# Thevenin network without resistance?

I'm trying to find the Thevenin equivalent network for the circuit below.

But whenever I solve the equations, I always end up with V(t)=2V_a - 3i_s and can't get any expression showing V(t)~i(t) relationship. There's no way Thevenin resistance does not exist, but I can't get the grip of where i(t) appears..

I've tried short-circuit(V=0)/open-circuit(i=0) method along with putting test voltage between the terminals. The problem is that I can't get any expression that relates i(t) to V(t). Can somebody help me and find the v-i relationship for this circuit?

Thank you for reading my question. Thevenin voltage is obviously 10va(t) as the voltage source is directly connected to the open circuit terminals.

It is also obvious that the thevenin resistance is zero as any load connected to the terminals will be driven directly by the voltage source (which is taken to be ideal an therefor doesn't have any internal resistance).

The rest of the circuit doesn't have any influence on the connected load.

• 10Va(t) is a dependent voltage source. – Chu Sep 16 '17 at 11:49
• I think you're right.. My calculation also showed V(t)=10V_a (t). So the dependent voltage source was the one that was taking care of all the loads in the circuit, and therefore Thevenin resistance was shown as 0 to me.. I now get the grip. Thank you! – H.Park Sep 16 '17 at 15:21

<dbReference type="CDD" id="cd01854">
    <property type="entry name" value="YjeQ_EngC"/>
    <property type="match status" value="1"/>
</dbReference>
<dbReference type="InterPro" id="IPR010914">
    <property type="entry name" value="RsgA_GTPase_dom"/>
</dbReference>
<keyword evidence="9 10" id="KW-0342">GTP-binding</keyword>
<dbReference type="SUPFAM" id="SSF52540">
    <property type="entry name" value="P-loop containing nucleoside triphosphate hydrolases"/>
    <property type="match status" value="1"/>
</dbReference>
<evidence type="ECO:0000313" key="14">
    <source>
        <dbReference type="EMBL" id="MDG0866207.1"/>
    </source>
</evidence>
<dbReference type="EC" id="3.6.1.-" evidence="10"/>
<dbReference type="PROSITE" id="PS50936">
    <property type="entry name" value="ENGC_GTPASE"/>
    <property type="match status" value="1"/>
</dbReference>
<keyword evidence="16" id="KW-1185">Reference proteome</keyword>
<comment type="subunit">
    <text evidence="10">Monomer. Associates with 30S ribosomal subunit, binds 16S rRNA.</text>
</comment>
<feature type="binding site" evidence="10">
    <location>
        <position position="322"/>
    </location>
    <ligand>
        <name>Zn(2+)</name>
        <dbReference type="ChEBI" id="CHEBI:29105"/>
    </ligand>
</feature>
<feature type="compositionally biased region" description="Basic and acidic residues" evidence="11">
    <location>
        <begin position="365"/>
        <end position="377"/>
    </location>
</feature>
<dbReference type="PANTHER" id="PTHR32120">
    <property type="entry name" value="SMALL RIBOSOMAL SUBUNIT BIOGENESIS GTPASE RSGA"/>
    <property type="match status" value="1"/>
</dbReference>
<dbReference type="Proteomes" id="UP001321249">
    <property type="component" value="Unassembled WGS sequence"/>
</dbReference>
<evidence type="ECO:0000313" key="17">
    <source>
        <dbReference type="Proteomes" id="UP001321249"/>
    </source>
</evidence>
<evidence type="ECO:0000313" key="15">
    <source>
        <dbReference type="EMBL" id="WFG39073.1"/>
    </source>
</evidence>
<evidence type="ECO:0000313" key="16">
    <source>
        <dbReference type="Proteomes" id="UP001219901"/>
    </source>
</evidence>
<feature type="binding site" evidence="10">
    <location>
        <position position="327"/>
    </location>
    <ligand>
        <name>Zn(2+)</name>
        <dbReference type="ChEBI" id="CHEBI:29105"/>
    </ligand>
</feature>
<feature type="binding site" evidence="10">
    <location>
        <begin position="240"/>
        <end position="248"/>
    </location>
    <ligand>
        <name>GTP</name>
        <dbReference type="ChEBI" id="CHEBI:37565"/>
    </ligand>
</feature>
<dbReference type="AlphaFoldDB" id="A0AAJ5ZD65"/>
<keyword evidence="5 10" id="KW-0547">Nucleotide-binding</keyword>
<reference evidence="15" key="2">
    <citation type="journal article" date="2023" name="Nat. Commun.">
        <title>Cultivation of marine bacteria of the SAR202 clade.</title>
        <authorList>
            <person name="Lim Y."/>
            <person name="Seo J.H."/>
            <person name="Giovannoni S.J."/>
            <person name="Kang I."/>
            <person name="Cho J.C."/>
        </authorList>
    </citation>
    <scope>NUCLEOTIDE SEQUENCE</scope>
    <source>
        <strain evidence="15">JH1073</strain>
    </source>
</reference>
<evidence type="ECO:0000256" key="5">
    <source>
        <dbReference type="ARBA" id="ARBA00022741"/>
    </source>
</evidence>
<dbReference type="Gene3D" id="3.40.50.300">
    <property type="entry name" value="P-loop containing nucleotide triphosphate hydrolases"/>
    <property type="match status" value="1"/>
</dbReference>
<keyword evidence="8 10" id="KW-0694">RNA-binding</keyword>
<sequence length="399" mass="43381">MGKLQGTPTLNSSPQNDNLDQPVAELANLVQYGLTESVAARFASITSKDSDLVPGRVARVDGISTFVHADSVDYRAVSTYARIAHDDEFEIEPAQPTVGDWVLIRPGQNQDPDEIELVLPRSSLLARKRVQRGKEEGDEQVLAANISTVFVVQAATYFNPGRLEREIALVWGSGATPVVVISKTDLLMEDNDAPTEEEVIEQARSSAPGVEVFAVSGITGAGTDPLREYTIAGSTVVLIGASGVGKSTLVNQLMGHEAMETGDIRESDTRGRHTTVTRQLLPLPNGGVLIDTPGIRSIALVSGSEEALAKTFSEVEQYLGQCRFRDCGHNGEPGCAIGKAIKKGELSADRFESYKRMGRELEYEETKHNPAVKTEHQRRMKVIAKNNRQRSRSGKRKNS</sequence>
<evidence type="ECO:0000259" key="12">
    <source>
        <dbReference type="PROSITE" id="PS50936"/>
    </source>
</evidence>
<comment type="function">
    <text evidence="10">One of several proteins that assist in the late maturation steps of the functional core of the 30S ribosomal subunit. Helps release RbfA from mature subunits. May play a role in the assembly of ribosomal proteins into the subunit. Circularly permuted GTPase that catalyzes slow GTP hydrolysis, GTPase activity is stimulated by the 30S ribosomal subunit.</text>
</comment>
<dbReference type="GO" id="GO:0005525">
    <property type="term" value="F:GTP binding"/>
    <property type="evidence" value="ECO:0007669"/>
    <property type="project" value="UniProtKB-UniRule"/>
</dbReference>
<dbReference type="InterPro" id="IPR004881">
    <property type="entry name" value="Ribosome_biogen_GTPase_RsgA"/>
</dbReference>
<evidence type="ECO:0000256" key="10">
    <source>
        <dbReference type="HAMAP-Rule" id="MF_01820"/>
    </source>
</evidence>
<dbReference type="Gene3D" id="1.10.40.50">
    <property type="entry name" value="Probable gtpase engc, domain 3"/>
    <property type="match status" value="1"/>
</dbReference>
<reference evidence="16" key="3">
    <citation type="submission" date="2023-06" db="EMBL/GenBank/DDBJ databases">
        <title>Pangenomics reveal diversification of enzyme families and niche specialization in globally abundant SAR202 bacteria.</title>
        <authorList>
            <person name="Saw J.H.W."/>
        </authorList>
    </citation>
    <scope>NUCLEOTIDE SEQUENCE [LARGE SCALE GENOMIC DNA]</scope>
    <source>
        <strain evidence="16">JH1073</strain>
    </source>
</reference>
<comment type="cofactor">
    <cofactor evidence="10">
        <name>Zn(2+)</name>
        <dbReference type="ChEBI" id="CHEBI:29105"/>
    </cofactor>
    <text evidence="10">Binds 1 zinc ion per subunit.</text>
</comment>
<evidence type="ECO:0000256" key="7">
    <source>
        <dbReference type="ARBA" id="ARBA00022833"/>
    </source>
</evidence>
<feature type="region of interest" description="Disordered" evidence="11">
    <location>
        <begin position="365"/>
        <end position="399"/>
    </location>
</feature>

• No problem. Please upvote/accept my answer. Somebody for some reason downvoted me. – Nejc Deželak Sep 16 '17 at 18:23

Work out the open circuit voltage, $V_{TH}$, by nodal analysis at node $v_a(t)$.

Then work out the short circuit current (the dependent voltage source is short-circuited), $I_{SC}=\infty$, hence $R_{TH}=0$.

• Hey, I tried it before, but really couldn't solve for short circuit current(I_sc). Some shows that I_sc = 0 or expressions containing I_sc just cancel out, leaving nothing. – H.Park Sep 16 '17 at 15:19
• See updated answer. – Chu Sep 16 '17 at 17:31

The Thévenin voltage is obtained using superposition with dependent sources as described here. You will alternatively set the current source to 0 A (open circuit it) and set the controlled voltage source to 0 V (replace it by a short circuit). The resulting sketches are below: We first calculate the voltage at node 2, following the above statement:$V_2=10V_2\frac{R_1}{R_1+R_2}+I_1(R_1||R_2)$. Solving for $V_2$ gives $V_2=I_1\frac{R_1R_2}{R_2-9R_1}$. With the schematic values, we have $V_2=-0.75\;V$. The Thévenin voltage is simply $V_{th}=10I_1\frac{R_1R_2}{R_2-9R_1}=-7.5\;V$. As indicated in the above, the short-circuit current is infinite because you short a perfect voltage source: In this case, the Thévenin resistance is simply $R_{th}=0\;\Omega$.